MALAYSIA’s Dr Mahathir Mohamad admitted Wednesday that he was unable to convince the country’s constitutional monarch to act on the demands issued in the “Citizens’ Declaration”, a petition of 1.2 million signatures seeking Prime Minister Najib Razak’s resignation.
Dr Mahathir, a respected former prime minister and Najib’s harshest critic, was quoted in Malay Mail Online saying that while he could not reveal the actual details of his conversation with the king, who is also referred to as the Yang di-Pertuan Agong in Malaysia, he could confirm that the monarch would not accede to the petition’s list of requests.
“I cannot actually repeat what he said because [we spoke] in confidence. The implication is that what we requested for cannot be implemented,” reportedly told a press conference.
Dr Mahathir added that he mainly discussed the National Security Act (NSA) with the king, Sultan Abdul Halim Mu’adzam Shah, when they met, and that he informed the ruler that he could refer the law to the Federal Court if he were uncertain about some of its provisions.
“We had a long discussion and he questioned me about provisions of the law and I explained. End of it, I could not convince him he could act,” Dr Mahathir was quoted saying, without elaborating.
The NSA is a highly-contentious security law that was recently approved by Malaysia’s Parliament despite widespread protests from opposition lawmakers and civil society groups.
The law, when invoked, controversially accords Najib expansive powers over areas that he determines as “security zones”, a provision that the prime minister’s detractors – including Dr Mahathir – are lobbying hard to repeal.
Late September, it was reported that Dr Mahathir, a still-influential former statesman, was granted a rare audience with the king at his residence in Kedah, a northern state in Malaysia.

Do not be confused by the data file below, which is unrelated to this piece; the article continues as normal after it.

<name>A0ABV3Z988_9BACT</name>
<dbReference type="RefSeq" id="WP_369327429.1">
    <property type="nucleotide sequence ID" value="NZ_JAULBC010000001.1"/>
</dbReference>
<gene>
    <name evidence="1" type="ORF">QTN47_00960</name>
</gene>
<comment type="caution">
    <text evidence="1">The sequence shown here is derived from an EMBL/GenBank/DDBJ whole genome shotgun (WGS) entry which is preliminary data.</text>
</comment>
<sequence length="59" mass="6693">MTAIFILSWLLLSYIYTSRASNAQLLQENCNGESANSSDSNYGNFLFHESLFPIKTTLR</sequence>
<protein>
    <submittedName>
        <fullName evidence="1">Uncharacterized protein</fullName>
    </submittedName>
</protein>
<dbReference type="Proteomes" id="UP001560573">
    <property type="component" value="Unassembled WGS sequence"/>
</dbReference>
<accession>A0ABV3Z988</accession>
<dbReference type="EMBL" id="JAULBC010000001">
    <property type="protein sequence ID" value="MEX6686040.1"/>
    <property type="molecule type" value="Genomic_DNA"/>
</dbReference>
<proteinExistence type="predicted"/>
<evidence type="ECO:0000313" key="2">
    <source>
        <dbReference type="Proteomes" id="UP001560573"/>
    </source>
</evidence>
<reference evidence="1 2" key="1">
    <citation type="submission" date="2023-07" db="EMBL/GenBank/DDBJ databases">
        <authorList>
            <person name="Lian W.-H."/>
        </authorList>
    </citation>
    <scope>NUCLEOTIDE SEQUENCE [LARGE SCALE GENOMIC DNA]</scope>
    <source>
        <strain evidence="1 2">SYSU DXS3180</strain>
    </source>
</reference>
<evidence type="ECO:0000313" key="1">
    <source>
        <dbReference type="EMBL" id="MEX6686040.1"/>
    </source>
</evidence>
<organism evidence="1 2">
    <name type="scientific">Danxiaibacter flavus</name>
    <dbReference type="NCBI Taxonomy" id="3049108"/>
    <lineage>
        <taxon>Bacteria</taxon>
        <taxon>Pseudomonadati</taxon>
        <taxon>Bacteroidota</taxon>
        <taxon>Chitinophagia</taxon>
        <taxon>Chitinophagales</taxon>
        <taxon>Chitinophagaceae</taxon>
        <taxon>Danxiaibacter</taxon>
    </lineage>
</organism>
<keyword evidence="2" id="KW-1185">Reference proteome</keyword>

During the meeting, according to the former premier’s son and aides, the ruler and Dr Mahathir discussed the latter’s bid to seek Najib’s removal over his alleged involvement in the 1Malaysia Development Berhad (1MDB) scandal, among several other alleged transgressions.
Dr Mahathir also reportedly handed over a petition signed by over one million Malaysians calling for Najib’s resignation.
Malaysia’s mostly government-owned mainstream media did not carry reports on the meeting and the matter was kept hushed.
Dr Mahathir had in May attempted to submit the same petition to the king but later complained he had not been able to because the country’s rulers were allegedly placed under house arrest. His comment landed him in trouble with local authorities who summoned him for questioning in a criminal defamation investigation.
A week after the meeting in Kedah, however, Najib issued a statement saying the king spoke to him about the meeting.
The embattled prime minister said the ruler confirmed that he had merely “taken note of” Dr Mahathir’s concerns but said he “cannot interfere in PPBM’s efforts.”
PPBM is the Malay acronym for Dr Mahathir’s newly-formed political platform, Parti Pribumi Malaysia Bersatu, which roughly translates to the Malaysian United Natives Party.
The 89-year-old Sultan Abdul Halim, is currently serving as Malaysia’s king under a unique rotational system introduced toward the end of British colonial rule in the 1950s’ in which nine sultans take turns to become the constitutional monarch for a period of five years.
1MDB, an investment company fully owned by the Malaysian government, was created in 2009 by Najib to promote economic development projects.
But following numerous exposes by foreign media and local opposition lawmakers, it was revealed that billions of dollars from the firm had been misappropriated.
According to U.S. prosecutors, fund officials have diverted more than US$3.5 billion through a web of shell companies and bank accounts abroad.
Anti-government dissidents in Malaysia have been campaigning long and hard against Najib, who they believe is corruptly involved in the scandal. One of them is pro-democracy group Bersih 2.0, also known as the Coalition for Free and Fair Elections, which is planning to hold a mass rally in Kuala Lumpur on Nov 19 to demand Najib’s resignation.
In July, the U.S. Department of Justice filed a lawsuit seeking the seizure of more than US$1 billion in assets allegedly bought with money siphoned from 1MDB.
The lawsuit only named “Malaysian Official 1” and did not directly mention Najib but the prime minister’s critics believe it refers to him. Abdul Rahman Dahlan, a key leader in Najib’s ruling Barisan Nasional (BN) coalition, recently told a BBC interview that “MO1” refers to Najib.